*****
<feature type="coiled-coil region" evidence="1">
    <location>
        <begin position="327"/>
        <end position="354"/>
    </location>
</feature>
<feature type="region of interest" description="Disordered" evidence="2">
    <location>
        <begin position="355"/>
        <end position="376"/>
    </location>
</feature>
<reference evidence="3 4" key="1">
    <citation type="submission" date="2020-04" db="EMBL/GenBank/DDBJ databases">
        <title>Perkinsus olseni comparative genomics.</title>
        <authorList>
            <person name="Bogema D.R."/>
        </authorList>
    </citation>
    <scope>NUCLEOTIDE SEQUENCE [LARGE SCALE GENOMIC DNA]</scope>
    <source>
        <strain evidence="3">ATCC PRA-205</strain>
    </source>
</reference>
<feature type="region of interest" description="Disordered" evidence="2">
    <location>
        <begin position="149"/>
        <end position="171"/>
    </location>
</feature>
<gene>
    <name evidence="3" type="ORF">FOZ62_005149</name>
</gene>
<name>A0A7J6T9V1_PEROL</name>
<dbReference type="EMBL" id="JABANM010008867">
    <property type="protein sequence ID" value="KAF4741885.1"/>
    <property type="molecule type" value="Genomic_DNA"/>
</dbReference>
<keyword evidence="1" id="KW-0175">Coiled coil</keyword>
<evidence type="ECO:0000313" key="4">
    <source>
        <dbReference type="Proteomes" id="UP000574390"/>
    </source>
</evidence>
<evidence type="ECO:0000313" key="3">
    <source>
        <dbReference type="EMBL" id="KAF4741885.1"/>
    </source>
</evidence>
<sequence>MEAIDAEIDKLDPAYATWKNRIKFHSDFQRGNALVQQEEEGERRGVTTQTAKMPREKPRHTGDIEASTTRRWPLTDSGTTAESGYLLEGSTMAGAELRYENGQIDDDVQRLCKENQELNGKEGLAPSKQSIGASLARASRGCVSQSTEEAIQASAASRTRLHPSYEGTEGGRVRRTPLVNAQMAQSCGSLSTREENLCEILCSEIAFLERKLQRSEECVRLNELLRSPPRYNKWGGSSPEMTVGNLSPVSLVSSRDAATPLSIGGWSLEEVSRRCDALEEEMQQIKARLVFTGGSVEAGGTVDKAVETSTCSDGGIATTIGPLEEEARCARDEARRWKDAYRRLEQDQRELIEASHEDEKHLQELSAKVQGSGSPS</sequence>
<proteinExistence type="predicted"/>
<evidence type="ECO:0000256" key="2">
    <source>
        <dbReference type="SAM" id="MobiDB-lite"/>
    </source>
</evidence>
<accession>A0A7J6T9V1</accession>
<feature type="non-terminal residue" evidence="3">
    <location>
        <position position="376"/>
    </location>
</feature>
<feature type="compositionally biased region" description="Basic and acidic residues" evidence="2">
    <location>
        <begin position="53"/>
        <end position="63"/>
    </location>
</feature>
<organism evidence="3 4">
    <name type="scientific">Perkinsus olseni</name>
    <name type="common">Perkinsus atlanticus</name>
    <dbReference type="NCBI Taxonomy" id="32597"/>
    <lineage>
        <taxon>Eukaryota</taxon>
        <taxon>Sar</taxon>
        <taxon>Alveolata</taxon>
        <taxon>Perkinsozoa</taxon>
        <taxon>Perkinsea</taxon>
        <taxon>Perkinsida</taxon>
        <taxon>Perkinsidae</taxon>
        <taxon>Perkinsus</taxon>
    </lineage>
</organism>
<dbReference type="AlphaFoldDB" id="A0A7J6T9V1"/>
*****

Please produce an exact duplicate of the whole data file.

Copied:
<feature type="coiled-coil region" evidence="1">
    <location>
        <begin position="327"/>
        <end position="354"/>
    </location>
</feature>
<feature type="region of interest" description="Disordered" evidence="2">
    <location>
        <begin position="355"/>
        <end position="376"/>
    </location>
</feature>
<reference evidence="3 4" key="1">
    <citation type="submission" date="2020-04" db="EMBL/GenBank/DDBJ databases">
        <title>Perkinsus olseni comparative genomics.</title>
        <authorList>
            <person name="Bogema D.R."/>
        </authorList>
    </citation>
    <scope>NUCLEOTIDE SEQUENCE [LARGE SCALE GENOMIC DNA]</scope>
    <source>
        <strain evidence="3">ATCC PRA-205</strain>
    </source>
</reference>
<feature type="region of interest" description="Disordered" evidence="2">
    <location>
        <begin position="149"/>
        <end position="171"/>
    </location>
</feature>
<gene>
    <name evidence="3" type="ORF">FOZ62_005149</name>
</gene>
<name>A0A7J6T9V1_PEROL</name>
<dbReference type="EMBL" id="JABANM010008867">
    <property type="protein sequence ID" value="KAF4741885.1"/>
    <property type="molecule type" value="Genomic_DNA"/>
</dbReference>
<keyword evidence="1" id="KW-0175">Coiled coil</keyword>
<evidence type="ECO:0000313" key="4">
    <source>
        <dbReference type="Proteomes" id="UP000574390"/>
    </source>
</evidence>
<evidence type="ECO:0000313" key="3">
    <source>
        <dbReference type="EMBL" id="KAF4741885.1"/>
    </source>
</evidence>
<sequence>MEAIDAEIDKLDPAYATWKNRIKFHSDFQRGNALVQQEEEGERRGVTTQTAKMPREKPRHTGDIEASTTRRWPLTDSGTTAESGYLLEGSTMAGAELRYENGQIDDDVQRLCKENQELNGKEGLAPSKQSIGASLARASRGCVSQSTEEAIQASAASRTRLHPSYEGTEGGRVRRTPLVNAQMAQSCGSLSTREENLCEILCSEIAFLERKLQRSEECVRLNELLRSPPRYNKWGGSSPEMTVGNLSPVSLVSSRDAATPLSIGGWSLEEVSRRCDALEEEMQQIKARLVFTGGSVEAGGTVDKAVETSTCSDGGIATTIGPLEEEARCARDEARRWKDAYRRLEQDQRELIEASHEDEKHLQELSAKVQGSGSPS</sequence>
<proteinExistence type="predicted"/>
<evidence type="ECO:0000256" key="2">
    <source>
        <dbReference type="SAM" id="MobiDB-lite"/>
    </source>
</evidence>
<accession>A0A7J6T9V1</accession>
<feature type="non-terminal residue" evidence="3">
    <location>
        <position position="376"/>
    </location>
</feature>
<feature type="compositionally biased region" description="Basic and acidic residues" evidence="2">
    <location>
        <begin position="53"/>
        <end position="63"/>
    </location>
</feature>
<organism evidence="3 4">
    <name type="scientific">Perkinsus olseni</name>
    <name type="common">Perkinsus atlanticus</name>
    <dbReference type="NCBI Taxonomy" id="32597"/>
    <lineage>
        <taxon>Eukaryota</taxon>
        <taxon>Sar</taxon>
        <taxon>Alveolata</taxon>
        <taxon>Perkinsozoa</taxon>
        <taxon>Perkinsea</taxon>
        <taxon>Perkinsida</taxon>
        <taxon>Perkinsidae</taxon>
        <taxon>Perkinsus</taxon>
    </lineage>
</organism>
<dbReference type="AlphaFoldDB" id="A0A7J6T9V1"/>